Facebook icon Twitter icon Forward icon

In Brief

Welcome to the first edition of AustroadsNews for 2015. We hope you've returned from your summer break well rested and looking forward to tackling the challenges of the year ahead.

This edition AustroadsNews has a run-down on our latest publications, a report on our international activities, and upcoming seminars and conferences.

If you have been forwarded this email you can subscribe here to receive future updates.

New Guidelines to Better Manage Freight Access in Industrial Areas

Well designed and managed industrial areas can help drive regional economic growth and provide employment opportunities for local populations.

Today Austroads released guidelines designed to help councils plan and assess road freight access to industrial areas, including ensuring that infrastructure provided by developers is adequate to meet access needs for many years.

Many councils, particularly in rapidly growing communities, are eager to attract the development of new industrial areas. Other older industrial areas are being reinvigorated in response to modern business needs.

The guidelines aim to help all participants understand the needs and challenges associated with developing road freight road access and circulation in industrial areas. They should allow councils and developers to work together to facilitate industrial developments and ensure that the costs of developments are recognised and managed fairly.

National Guidelines for Transport System Management Draft Stage 1 Content Released

The National Guidelines for Transport Systems Management in Australia (NGTSM) were last published in 2006. A project is underway to revise the Guidelines to bring them up-to-date to ensure ongoing best practice. 

The new Guidelines will absorb the Austroads Guide to Road Transport Planning and Guide to Project Evaluation to strengthen and consolidate guidance for practitioners in this important area of economic infrastructure development.

The revised content will be released in two stages. The draft first stage content was released Monday 22 December 2014, for stakeholder feedback.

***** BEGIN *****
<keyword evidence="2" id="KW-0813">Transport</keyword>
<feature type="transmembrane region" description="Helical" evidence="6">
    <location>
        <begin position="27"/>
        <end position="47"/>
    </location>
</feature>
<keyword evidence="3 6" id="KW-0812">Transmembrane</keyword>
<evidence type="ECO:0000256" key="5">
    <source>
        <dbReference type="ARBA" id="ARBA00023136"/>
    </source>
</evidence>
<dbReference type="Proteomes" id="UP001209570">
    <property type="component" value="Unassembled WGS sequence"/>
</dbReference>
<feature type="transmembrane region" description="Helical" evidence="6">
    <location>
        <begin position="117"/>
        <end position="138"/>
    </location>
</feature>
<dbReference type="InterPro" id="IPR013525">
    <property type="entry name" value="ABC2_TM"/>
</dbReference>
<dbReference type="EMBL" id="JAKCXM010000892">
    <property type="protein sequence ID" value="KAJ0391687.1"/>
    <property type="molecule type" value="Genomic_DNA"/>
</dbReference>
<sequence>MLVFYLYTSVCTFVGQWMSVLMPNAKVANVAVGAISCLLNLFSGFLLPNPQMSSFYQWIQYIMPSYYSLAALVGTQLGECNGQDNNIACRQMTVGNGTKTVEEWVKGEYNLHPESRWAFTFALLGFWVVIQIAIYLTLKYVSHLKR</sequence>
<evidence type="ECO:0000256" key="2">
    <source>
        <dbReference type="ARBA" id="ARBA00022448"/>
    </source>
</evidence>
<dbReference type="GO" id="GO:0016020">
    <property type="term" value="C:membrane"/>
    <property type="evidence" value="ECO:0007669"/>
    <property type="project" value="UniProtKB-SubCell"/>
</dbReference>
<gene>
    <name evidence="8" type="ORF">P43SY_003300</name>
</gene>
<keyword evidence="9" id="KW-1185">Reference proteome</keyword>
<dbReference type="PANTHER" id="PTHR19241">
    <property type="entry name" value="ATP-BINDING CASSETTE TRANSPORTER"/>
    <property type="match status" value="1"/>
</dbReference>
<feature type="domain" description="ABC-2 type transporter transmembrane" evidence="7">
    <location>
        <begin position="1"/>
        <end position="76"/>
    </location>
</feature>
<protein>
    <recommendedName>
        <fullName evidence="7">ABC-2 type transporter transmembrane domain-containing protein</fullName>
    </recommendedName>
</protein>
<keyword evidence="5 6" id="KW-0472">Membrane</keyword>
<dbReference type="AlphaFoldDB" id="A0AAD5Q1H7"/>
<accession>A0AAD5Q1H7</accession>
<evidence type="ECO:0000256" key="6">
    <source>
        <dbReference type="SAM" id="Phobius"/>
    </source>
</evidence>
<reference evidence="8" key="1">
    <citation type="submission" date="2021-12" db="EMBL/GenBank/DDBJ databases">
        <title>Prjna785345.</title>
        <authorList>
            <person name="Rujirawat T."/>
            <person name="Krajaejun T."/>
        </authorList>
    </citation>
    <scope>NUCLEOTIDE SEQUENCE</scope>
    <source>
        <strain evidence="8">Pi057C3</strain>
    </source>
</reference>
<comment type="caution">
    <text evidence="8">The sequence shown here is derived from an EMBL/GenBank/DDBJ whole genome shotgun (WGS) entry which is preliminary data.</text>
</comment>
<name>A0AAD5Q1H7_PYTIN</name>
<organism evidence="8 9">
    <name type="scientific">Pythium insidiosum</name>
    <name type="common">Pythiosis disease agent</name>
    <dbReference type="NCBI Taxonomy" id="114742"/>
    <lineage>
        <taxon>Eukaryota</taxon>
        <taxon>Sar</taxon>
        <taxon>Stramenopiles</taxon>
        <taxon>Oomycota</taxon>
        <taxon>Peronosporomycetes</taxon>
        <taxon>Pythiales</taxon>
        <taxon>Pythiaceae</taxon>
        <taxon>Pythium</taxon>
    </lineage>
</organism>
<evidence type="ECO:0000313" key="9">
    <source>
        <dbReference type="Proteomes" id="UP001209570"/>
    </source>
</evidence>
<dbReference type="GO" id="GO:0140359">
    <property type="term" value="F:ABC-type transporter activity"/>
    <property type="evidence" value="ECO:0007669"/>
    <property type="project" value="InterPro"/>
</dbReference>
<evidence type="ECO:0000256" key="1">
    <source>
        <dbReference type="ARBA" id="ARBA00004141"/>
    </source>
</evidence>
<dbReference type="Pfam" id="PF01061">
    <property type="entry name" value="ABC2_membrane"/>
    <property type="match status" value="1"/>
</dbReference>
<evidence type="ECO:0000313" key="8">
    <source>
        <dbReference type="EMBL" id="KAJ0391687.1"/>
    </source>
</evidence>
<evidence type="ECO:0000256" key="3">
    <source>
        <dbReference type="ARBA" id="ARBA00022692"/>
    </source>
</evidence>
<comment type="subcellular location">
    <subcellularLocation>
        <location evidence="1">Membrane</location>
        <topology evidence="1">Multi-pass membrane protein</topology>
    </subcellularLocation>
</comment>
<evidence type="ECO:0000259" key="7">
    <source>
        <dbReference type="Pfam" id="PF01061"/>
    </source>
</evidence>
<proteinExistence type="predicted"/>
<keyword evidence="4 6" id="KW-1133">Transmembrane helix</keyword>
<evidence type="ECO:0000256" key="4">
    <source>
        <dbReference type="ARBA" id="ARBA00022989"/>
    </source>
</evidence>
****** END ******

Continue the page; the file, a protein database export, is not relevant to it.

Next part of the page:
The Stage 1 content can be accessed via the website ngtsmguidelines.com

Submissions are due by Monday 9 February 2015.

Feedback must be in writing to NGTSM2014@infrastructure.gov.au

Environmental Costs of Road Projects Reassessed

Austroads has released an update to the parameter values used to estimate environmental costs in the economic evaluation of Australian road projects.

The methods used to update environmental costs had become outdated and central agencies have increasingly demanded that accurate costs be included in the evaluation of road infrastructure and transport projects.

This update of values uses a new method and drew on new data sources to derive the estimates.

The revised methodology is the result of a two year project that included an extensive literature review and an in-depth assessment of seven international and Australian studies.

The changes in methods and data sources have reduced the estimated values compared with those previously published by Austroads. This is examined in detail in Appendix E of the report. Reasons for the reduction are different for each category of values but influences include new regulations and improved technology that have reduced emissions.